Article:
“Gender equity begins with equitable hiring, which means hiring men and women for the same amount of money,” McGroarty explains, “but it also means that once they are there, both men and women are given the same opportunities. Women must be able to occupy an equivalent number of executive, managerial, team, and departmental roles within the company.”
A few of the benefits of DEI training include:
- Helping to grow your company’s talent pool.
- Supporting innovation and organizational acceleration.
- Saving money, leading to a healthier bottom line in the long run.
How to get the most out of DEI training
The decision to make a positive change is just the first step. When it comes to further steps in combating inequality, education is the most powerful tool used throughout DEI training.
According to Edutopia, there are six keys to effective DEI training programs:
1. Differentiation and vertical alignment:
Each company is at a different stage in its equity journey, so it is beneficial to establish a shared language. Start at the beginning with absolute basics, which will serve as a point of reference when more sensitive or complicated topics are addressed.
Equity, and equity training, requires a similar “all-in” model. It sends a healthy message to all of an organization’s faculty, staff, and stakeholders that they are part of the equity journey and are empowered to be leaders in different ways.
3. Open discussions:
Creating space for meaningful, engaging conversations with an expectation of participation can be the most effective method for moving equity efforts forward.
4. Opportunities for reflection:
Effective equity training offers a mirror through which people begin to see and interrogate how they think about and interact with others.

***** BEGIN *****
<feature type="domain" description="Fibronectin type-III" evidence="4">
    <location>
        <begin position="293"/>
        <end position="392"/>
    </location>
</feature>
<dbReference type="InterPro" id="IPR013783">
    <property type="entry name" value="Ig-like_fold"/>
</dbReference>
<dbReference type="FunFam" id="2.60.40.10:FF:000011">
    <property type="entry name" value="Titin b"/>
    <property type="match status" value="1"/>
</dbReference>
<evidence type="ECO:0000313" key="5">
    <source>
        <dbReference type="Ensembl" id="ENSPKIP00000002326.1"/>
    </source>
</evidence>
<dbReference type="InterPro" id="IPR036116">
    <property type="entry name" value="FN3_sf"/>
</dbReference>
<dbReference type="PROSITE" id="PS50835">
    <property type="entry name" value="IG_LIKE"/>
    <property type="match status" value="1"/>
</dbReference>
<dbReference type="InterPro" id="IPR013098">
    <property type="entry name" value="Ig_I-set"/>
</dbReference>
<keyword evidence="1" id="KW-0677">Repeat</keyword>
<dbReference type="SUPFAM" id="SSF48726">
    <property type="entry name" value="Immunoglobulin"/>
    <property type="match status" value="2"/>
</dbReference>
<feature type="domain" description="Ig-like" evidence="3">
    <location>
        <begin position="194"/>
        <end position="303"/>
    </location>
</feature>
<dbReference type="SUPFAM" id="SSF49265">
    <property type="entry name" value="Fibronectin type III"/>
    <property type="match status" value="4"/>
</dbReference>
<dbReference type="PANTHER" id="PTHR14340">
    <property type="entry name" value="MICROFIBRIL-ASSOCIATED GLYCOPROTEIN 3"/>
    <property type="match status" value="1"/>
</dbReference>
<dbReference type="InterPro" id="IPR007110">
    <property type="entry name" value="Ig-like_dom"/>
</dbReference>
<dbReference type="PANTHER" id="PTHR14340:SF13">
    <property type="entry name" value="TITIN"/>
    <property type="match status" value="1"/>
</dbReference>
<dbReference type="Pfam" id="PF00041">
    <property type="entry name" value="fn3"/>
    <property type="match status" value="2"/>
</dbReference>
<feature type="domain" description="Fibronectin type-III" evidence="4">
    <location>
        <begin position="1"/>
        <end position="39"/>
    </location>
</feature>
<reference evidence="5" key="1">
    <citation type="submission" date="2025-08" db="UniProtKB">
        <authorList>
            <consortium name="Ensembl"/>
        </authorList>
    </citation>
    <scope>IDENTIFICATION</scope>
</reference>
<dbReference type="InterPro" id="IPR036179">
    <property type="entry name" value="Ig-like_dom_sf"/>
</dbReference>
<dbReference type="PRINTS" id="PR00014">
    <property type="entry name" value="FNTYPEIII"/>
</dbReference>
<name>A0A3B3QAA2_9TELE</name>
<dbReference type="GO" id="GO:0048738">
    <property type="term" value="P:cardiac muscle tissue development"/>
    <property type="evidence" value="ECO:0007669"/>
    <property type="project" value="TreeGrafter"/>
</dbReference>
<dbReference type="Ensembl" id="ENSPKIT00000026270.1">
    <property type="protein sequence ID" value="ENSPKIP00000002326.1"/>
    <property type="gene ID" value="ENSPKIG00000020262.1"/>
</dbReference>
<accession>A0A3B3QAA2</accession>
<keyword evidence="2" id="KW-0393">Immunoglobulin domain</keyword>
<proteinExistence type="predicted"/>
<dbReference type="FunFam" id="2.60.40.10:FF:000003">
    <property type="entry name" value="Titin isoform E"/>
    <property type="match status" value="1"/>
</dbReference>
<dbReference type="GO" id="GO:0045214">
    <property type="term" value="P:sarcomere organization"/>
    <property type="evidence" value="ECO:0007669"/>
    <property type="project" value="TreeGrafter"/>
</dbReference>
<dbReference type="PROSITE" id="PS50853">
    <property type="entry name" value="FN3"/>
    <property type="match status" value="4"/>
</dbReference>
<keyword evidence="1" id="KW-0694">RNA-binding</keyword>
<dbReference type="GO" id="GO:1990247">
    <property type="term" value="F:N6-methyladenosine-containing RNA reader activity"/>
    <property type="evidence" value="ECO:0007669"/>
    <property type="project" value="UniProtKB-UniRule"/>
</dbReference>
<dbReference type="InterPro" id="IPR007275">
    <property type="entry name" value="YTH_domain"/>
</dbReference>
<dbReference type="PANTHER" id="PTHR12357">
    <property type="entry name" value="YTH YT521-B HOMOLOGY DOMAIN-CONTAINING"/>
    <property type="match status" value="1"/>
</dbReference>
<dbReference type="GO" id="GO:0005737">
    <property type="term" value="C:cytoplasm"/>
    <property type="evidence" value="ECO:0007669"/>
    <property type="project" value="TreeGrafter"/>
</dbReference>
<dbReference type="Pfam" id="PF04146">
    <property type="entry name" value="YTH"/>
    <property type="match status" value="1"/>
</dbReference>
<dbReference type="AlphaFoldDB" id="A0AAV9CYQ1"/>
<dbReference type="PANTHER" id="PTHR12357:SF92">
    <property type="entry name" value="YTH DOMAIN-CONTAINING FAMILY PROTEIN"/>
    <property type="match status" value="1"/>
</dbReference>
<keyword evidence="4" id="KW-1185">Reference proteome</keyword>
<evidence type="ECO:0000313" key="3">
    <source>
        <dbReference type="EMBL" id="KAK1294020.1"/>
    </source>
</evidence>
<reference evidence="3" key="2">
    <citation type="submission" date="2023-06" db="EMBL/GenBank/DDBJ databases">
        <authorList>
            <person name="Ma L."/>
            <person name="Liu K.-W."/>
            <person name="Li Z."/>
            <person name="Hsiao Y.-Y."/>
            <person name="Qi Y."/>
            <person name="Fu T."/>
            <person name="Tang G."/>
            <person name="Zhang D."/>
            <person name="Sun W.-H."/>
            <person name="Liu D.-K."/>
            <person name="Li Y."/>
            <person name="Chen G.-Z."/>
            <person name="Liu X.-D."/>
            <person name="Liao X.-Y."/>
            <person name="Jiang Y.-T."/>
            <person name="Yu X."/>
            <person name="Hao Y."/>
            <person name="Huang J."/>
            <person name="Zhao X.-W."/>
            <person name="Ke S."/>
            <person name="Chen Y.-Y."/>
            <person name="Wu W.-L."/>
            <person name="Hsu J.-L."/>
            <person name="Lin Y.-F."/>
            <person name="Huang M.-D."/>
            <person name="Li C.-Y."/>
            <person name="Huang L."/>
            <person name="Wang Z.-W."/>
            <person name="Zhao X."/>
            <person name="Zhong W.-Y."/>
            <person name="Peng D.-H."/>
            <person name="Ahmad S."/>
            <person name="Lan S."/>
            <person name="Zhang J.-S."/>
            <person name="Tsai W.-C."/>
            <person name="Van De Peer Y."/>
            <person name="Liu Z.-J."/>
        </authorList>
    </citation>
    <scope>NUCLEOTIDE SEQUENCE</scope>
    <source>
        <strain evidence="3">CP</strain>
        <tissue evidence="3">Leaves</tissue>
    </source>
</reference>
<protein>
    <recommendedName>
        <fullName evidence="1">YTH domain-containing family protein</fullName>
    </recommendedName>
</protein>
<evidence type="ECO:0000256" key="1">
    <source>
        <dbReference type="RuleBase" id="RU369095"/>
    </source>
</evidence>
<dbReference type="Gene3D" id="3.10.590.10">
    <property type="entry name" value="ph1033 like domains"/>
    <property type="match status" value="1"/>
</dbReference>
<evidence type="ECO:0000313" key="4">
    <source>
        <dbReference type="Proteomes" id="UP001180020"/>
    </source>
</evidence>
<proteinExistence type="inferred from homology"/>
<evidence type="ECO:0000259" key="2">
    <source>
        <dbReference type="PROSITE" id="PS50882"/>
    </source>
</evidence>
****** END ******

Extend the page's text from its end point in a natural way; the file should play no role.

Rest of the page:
5. Connection to a more prominent strategic plan:
Training should have clearly defined objectives and accountability measures aligned with the company’s DEI plan.
Each company is busy with new initiatives coming down the pike all the time, which means scheduling decisions are always complicated.
The Benefits of DEI in Today’s World
We are still dealing with the aftermath of the pandemic and the changes it has brought to our society. As far as how our society is navigating these changes, the Great Resignation and the ripple effects it has had on workplace environments are just the tips of the iceberg.
“Sometimes, it takes a truly dramatic event to bring the truth to light,” says McGroarty. “We do not have to struggle so hard, and we do not have to struggle alone. I am still learning what it means to improve mental health. It is not about a constant state of happiness or complete enlightenment. Mental health does not free us from pain, grief, worries, or bad days; it only reframes our thinking about these struggles so that we can learn from the ones that are out of our control and do something about the ones that are within our control.”
Ultimately, these changes have helped to usher in a new era where we are now beginning to see an increase in empathy and an awareness of the needs of others. “We are all beautiful in our differentness, and our differentness lets us lean on each other in times of need. Someone else’s puzzle piece can complete your picture. That is what diversity and inclusion are all about.”
To learn more about Alexandra McGroarty, her consulting expertise, or how McGroarty & Co. can help your own business achieve its goals, visit www.mcgandcompanyconsulting.com.